Common Core State Standards: Reading closely what a text says explicitly and to make logical inferences from it; citing specific textual evidence when writing or speaking to support conclusions.
4. Monster Sandstorm
Sand can be fun when families go to a beach or kids play in a sandbox. It’s no fun when it swirls in huge, blinding clouds that make it hard to breathe or see. In the Asian nation of China, high winds and dry conditions have led to the worst sandstorm China has seen in the last 10 years. It was so bad the nation had to close roads and schools, shut down airports and suspend outdoor activities. Residents were urged to stay indoors, seal windows and doors, and wear masks and goggles to protect themselves from the thick orange dust blowing in from the Gobi Desert. The storm affected an area about the size of the U.S. state of California, as well as the Chinese capital of Beijing and 23 other cities. In events like the sandstorm in China, photographs play an important role in telling the story, because they show what conditions are actually like. In the newspaper or online, find and study a photograph that plays an important role in telling the story of a news event. Use what you find to write a paragraph detailing what information the photo provides that words alone could not.
Common Core State Standards: Reading closely what written and visual texts say and to making logical inferences from them; producing clear and coherent writing in which the development, organization and style are appropriate to the task.
5. (Bow) Ties That Bind
Animal shelters are always looking for new ways to find homes for the animals they take in. A teen from the state of New Jersey has come up with something that not only calls attention to animals seeking homes, but gives people a smile as well. Darius Brown sews colorful and imaginative bow ties for dogs and cats that make them more appealing in person or in photos. Darius, who taught himself to use a sewing machine when he was 8, has been helping “dress” shelter animals for success since 2017, when Hurricane Irma left thousands of animals homeless in Florida and Puerto Rico. When he donated 25 bow ties for a shelter in New York City, the idea took off. Now 14, Darius estimates he has made and donated more than 600 bow ties for dogs and cats in shelters, the Washington Post newspaper reports. The shelters love them, especially for older animals that may be slow to find homes. “Even something small like a tie can help get an animal adopted,” Darius says. “… A well-dressed dog will make people smile.” Animal shelters try many approaches to find homes for animals. In the newspaper or online, find and closely read a story about one approach. Use what you read to write a short editorial or letter to the editor offering other ideas that would make people want to adopt pets from shelters. Draw a picture to go with your letter, if you like.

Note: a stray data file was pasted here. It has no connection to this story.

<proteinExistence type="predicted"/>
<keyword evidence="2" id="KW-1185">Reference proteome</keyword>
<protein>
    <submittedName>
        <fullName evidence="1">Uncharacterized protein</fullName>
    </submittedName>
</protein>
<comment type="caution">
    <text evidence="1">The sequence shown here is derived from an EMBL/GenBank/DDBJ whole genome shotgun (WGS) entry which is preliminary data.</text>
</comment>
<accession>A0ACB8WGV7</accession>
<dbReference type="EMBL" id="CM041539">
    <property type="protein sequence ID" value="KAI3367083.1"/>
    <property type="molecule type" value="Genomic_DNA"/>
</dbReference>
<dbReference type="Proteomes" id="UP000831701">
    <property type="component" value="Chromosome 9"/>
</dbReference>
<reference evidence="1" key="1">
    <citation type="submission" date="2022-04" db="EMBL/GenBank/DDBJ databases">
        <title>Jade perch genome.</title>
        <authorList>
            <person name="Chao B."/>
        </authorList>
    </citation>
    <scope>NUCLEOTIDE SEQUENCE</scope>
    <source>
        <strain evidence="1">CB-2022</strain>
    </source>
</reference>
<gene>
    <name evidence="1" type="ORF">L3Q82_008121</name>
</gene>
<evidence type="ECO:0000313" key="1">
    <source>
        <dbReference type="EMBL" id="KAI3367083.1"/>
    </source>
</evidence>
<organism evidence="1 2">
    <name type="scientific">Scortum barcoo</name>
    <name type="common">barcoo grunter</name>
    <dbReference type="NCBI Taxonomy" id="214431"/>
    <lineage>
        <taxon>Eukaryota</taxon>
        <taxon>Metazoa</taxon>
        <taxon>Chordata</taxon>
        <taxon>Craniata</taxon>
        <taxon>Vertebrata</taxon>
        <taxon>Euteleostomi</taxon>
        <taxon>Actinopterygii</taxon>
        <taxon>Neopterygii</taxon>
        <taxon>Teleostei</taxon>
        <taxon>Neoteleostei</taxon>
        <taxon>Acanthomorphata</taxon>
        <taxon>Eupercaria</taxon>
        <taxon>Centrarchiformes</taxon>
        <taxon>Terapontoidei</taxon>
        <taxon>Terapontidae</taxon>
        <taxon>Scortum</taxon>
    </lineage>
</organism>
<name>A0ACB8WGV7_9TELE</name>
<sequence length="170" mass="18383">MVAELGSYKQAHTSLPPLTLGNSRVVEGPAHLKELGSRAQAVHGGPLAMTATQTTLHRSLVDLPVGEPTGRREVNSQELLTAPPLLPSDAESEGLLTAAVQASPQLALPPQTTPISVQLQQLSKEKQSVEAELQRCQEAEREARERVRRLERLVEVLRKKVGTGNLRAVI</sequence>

Common Core State Standards: Producing clear and coherent writing in which the development, organization and style are appropriate to the task; reading closely what written and visual texts say and to making logical inferences from them.